50 Salads dataset

Activity recognition research has shifted focus from distinguishing full-body motion patterns to recognizing complex interactions of multiple entities. Manipulative gestures – characterized by interactions between hands, tools, and manipulable objects – frequently occur in food preparation, manufacturing, and assembly tasks, and have a variety of applications including situational support, automated supervision, and skill assessment. With the aim to stimulate research on recognizing manipulative gestures we introduce the 50 Salads dataset. It captures 25 people preparing 2 mixed salads each and contains over 4h of annotated accelerometer and RGB-D video data. Including detailed annotations, multiple sensor types, and two sequences per participant, the 50 Salads dataset may be used for research in areas such as activity recognition, activity spotting, sequence analysis, progress tracking, sensor fusion, transfer learning, and user-adaptation.

The dataset includes

  • RGB video data 640×480 pixels at 30 Hz
  • Depth maps 640×480 pixels at 30 Hz
  • 3-axis accelerometer data at 50 Hz of devices attached to a knife, a mixing spoon, a small spoon, a peeler, a glass, an oil bottle, and a pepper dispenser.
  • Synchronization parameters for temporal alignment of video and accelerometer data
  • Annotations as temporal intervals of pre- core- and post-phases of activities corresponding to steps in a recipe


The 50 Salads dataset is licensed under a Creative Commons Attribution-NonCommercial-ShareAlike 4.0 International License. In addition, reference must be made to the following publication whenever research making use of this dataset is reported in any academic publication or research report: Sebastian Stein and Stephen J. McKenna Combining Embedded Accelerometers with Computer Vision for Recognizing Food Preparation Activities The 2013 ACM International Joint Conference on Pervasive and Ubiquitous Computing (UbiComp 2013), Zurich, Switzerland, 2013. [.bib] [.pdf]


Sample Files: [Video][timestamps], Download: [all] Videos are encoded with DivX 5.0 compression in an .avi container. There is one timestamp file corresponding to each video. The i-th line in the timestamp file specifies the timestamp of the i-th frame in the video, and states the filename of the corresponding depth map. Note that there are some RGB frames that do not have a corresponding depth map.


Sample Depth Map: [sample], Download: [all] Depth maps are in 16-bit .pgm format with little-Endian byte-order. This is uncompressed, RGB-aligned data as acquired via OpenNI from the Kinect camera.

Loading depth in C/C++

Our code for loading depth files in C++/OpenCV can be found here.

Loading depth in MATLAB

The depth-data is stored in little-Endian byte-order. In order to use it in MATLAB, use depthImage = swapbytes(imread('depthImage.pgm'));


Sample File: [sample], Download: [all] The accelerometer data is in comma-separated-value format and describes a single accelerometer sample per row. Each row consists of (from left to right):

  1. data info field (“ACCEL”)
  2. timestamp
  3. device ID
  4. sequence number
  5. x-acceleration in g
  6. y-acceleration in g
  7. z-acceleration in g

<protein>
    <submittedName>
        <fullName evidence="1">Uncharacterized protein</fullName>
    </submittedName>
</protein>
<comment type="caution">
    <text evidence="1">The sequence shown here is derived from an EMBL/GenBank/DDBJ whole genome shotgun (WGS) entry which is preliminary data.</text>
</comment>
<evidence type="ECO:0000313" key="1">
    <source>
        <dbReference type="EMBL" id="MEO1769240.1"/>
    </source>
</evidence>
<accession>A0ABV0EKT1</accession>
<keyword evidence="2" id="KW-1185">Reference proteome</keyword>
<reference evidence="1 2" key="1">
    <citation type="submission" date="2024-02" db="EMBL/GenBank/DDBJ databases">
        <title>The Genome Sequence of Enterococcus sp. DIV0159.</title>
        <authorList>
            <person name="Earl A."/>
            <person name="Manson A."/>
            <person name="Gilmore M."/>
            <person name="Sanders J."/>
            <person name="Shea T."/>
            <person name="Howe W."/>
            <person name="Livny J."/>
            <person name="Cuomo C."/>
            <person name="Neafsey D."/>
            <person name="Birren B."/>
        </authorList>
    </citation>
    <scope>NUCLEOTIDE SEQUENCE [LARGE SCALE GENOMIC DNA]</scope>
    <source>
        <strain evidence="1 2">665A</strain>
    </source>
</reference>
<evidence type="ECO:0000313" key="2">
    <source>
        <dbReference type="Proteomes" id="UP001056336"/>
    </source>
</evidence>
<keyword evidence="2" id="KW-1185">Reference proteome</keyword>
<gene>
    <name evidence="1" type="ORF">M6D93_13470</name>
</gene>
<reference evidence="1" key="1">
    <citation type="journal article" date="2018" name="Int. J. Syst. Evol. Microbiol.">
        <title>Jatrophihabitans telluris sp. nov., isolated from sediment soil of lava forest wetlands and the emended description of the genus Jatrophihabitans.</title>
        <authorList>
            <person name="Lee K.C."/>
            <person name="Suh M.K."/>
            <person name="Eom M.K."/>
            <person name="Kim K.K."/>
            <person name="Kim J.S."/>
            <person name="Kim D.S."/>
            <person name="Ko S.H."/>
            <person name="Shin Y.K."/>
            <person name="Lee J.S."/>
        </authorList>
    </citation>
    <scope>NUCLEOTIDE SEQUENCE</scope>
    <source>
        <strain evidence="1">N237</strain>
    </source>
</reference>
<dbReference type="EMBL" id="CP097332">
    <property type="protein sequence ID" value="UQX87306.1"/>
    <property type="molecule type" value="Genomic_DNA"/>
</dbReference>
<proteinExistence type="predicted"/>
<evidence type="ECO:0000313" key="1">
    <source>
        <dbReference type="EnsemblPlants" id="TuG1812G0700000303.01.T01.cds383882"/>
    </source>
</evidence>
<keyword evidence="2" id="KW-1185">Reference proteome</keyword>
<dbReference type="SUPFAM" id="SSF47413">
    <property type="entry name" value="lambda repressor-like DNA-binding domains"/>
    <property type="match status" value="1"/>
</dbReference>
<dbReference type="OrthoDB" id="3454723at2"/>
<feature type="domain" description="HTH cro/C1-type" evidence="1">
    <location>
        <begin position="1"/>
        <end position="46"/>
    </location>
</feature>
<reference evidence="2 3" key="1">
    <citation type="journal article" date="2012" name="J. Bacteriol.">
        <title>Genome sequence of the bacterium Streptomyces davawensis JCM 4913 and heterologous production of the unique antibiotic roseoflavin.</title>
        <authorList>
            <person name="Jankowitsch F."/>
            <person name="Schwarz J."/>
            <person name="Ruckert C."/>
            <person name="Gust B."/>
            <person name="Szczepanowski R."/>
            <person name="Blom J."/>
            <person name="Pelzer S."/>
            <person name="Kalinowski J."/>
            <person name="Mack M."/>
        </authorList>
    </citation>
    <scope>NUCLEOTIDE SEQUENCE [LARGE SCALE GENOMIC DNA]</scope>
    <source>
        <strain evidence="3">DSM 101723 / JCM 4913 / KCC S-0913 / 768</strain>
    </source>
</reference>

Sample File: [sample], Download: [all] We distinguish accelerometer time and video time. The start and end times of activity annotations correspond to video time. Video timestamps and activity start and end times need to be converted to accelerometer time using parameters specified in the synchronization files in order to associate them with accelerometer data. The synchronization files contain two types of data: (i) anchor points and offsets for converting video time to corresponding accelerometer time, and (ii) mappings from accelerometer IDs to kitchen objects.

Converting video time to accelerometer time

The first two lines of a synchronization file specify [a_1],[o_1]
Video time is mapped to accelerometer time by linear interpolation between these anchor points using the following formula: We process accelerometer time as time of day: t_a = miliseconds + 1000*(seconds + 60*(minutes + 60*(hours)));

Associating accelerometer IDs with kitchen objects

The synchronization file also contains a list of maps from accelerometer IDs to kitchen objects, which is separated by an empty line from anchor points and offsets. Each line in this list has the format [ID],[object name]


Sample File: [sample], Download: [all] Annotoation files specify one annotation per line. Each annotation is in the following format: [timestamp start] [timestamp end] [activity] An activity corresponds to either of two levels of granularity, and each low-level activity is divided into pre-, core-, and post-phase.

High-level activity Low-level activity
cut_and_mix_ingredients peel_cucumber_{prep,core,post}
prepare_dressing add_oil_{prep,core,post}
serve_salad serve_salad_onto_plate_{prep,core,post}


Publications by the dataset authors

Selected publications by other authors

We would appreciate if you dropped us an email to inform us of any publication using this dataset, so we can point to your publication on this website.


This research receives funding from the RCUK Digital Economy Research Hub EP/G066019/1 and SIDE: Social Inclusion through the Digitial Economy.


For comments, suggestions or feedback, or if you experience any problems with this website or the dataset, please contact Stephen McKenna.